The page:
Review - Macbeth starring Rory Kinnear at the National Theatre
Macbeth is always a date with destiny, in every sense. Like the other great (usually male) Shakespearean roles like Hamlet, Prospero and King Lear, it's one that classical actors progress inexorably towards (Othello used to be on this list, too, but it can rightly no longer be played by white actors since his race is so clearly specified, leaving the path open only for great black classical actors like Adrian Lester to play it).
Rory Kinnear, a theatre star whose stage career has largely been forged at the National, now returns there for his own startling grab for greatness, and since he has been paired with another returning NT star Anne-Marie Duff as Lady Macbeth, expectations have been running extremely high for this production, which is largely already sold out on the back of their names.
Neither of these fine, fierce and always ferociously intelligent actors disappoints - but the defiantly modern-dress production overall does. Directed by NT artistic director Rufus Norris, in his first Shakespearean production in a quarter of a century, he has activated the bravura spectacle of it on the Olivier stage.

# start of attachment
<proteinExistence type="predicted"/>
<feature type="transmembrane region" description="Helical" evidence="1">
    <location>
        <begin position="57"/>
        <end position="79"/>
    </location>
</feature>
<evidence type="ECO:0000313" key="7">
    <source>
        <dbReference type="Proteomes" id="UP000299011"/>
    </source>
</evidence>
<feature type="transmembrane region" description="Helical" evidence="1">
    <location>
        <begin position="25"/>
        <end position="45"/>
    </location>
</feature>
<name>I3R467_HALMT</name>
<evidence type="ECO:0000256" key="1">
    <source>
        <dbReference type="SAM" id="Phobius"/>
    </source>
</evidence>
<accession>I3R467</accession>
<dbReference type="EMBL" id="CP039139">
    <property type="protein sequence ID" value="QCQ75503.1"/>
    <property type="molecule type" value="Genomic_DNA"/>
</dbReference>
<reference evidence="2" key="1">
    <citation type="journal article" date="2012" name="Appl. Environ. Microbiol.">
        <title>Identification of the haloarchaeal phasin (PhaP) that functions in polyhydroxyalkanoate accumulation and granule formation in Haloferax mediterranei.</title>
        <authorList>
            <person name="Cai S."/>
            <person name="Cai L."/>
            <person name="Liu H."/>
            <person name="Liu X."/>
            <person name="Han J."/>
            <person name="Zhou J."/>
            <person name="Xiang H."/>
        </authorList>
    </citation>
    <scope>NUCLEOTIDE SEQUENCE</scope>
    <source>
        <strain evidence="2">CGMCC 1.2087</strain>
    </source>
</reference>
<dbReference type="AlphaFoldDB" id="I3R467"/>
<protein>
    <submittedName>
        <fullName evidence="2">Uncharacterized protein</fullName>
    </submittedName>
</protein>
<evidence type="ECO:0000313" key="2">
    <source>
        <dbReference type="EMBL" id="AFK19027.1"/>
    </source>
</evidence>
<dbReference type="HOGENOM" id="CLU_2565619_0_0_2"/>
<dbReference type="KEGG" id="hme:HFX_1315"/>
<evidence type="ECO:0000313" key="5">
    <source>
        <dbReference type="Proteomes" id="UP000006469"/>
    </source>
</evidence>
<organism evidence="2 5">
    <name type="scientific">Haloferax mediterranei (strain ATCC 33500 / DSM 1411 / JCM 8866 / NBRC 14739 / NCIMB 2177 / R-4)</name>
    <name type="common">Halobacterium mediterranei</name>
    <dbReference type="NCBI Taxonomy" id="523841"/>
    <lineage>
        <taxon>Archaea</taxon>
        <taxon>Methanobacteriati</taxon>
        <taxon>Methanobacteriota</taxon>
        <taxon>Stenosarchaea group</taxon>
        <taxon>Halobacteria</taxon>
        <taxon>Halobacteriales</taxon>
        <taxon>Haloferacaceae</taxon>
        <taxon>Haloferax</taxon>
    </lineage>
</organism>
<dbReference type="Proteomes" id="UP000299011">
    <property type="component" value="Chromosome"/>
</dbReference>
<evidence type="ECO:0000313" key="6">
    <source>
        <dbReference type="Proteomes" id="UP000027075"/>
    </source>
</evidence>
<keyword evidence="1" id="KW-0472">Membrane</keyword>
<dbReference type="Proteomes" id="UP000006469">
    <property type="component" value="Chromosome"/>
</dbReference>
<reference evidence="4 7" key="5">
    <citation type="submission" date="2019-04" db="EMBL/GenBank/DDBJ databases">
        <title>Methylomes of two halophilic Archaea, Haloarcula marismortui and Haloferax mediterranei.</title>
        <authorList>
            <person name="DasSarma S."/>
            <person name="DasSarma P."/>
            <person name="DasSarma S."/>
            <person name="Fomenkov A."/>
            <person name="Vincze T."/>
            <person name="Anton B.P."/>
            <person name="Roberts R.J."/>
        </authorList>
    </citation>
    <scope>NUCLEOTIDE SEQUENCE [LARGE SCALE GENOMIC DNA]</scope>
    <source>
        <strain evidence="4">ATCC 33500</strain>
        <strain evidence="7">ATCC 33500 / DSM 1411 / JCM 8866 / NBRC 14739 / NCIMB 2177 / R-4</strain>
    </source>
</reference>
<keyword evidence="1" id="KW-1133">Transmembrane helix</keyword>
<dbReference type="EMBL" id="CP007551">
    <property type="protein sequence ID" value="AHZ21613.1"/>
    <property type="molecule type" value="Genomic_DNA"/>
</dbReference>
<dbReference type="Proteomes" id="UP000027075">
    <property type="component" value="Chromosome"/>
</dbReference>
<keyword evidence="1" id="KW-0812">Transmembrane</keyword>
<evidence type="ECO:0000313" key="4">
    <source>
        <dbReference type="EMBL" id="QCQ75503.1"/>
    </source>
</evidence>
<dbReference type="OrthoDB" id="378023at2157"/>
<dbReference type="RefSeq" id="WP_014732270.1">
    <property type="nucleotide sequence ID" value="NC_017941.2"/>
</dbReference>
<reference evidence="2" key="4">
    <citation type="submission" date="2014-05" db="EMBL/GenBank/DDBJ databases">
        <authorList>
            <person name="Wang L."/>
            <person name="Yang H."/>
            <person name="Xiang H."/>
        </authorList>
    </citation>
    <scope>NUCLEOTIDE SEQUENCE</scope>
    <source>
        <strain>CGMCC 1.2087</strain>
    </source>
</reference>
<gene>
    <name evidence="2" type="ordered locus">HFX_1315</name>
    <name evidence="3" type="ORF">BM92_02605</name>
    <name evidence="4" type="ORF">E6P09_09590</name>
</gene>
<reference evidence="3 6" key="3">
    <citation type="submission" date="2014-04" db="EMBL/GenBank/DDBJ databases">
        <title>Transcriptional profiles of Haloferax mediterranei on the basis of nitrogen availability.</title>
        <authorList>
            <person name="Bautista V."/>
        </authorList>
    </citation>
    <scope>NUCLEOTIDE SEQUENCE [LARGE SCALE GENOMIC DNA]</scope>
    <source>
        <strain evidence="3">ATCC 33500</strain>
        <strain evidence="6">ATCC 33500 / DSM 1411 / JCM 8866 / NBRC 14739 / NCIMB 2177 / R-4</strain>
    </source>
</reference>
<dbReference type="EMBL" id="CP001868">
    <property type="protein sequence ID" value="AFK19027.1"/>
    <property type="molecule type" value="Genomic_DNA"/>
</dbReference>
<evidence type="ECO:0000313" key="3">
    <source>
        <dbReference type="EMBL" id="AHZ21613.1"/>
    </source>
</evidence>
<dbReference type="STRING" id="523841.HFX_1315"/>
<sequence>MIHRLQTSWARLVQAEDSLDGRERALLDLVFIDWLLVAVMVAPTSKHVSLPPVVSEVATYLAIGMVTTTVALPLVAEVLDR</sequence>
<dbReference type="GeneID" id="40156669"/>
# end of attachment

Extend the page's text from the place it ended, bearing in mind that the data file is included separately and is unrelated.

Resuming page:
Working with designer Rae Smith (who was also responsible for War Horse on this stage), there's a massive industrial bridge-like ramp centre-stage when the play begins, and inevitably, a lot of running up and down it. It also affords a neat trick to allow an onstage beheading to take place in front of our eyes (then repeated later, by which time we know what's coming).
But the scale of the production also mitigates against the domestic intensity of much of the drama, which often unfolds in monologue as Macbeth and Lady M wrestle so desperately with their own consciences. Some interiors are trucked on to pull the play into tighter focus, but there's also too much sound and fury, not to mention the dead weight of superstition and the supernatural. The witches are always a large part of the mystique and mystery of this play, but here their presence is amplified.
Kinnear holds the stage with shaven headed intensity and Duff with a craven ambitiousness, well supported by the fiery Patrick O'Kane as Macduff, Kevin Harvey as Banquo, Stephen Boxer as Duncan, Parth Thakerar as Malcolm and Trevor Fox as Porter.
Photo courtesy Brinkhoff Moegenburg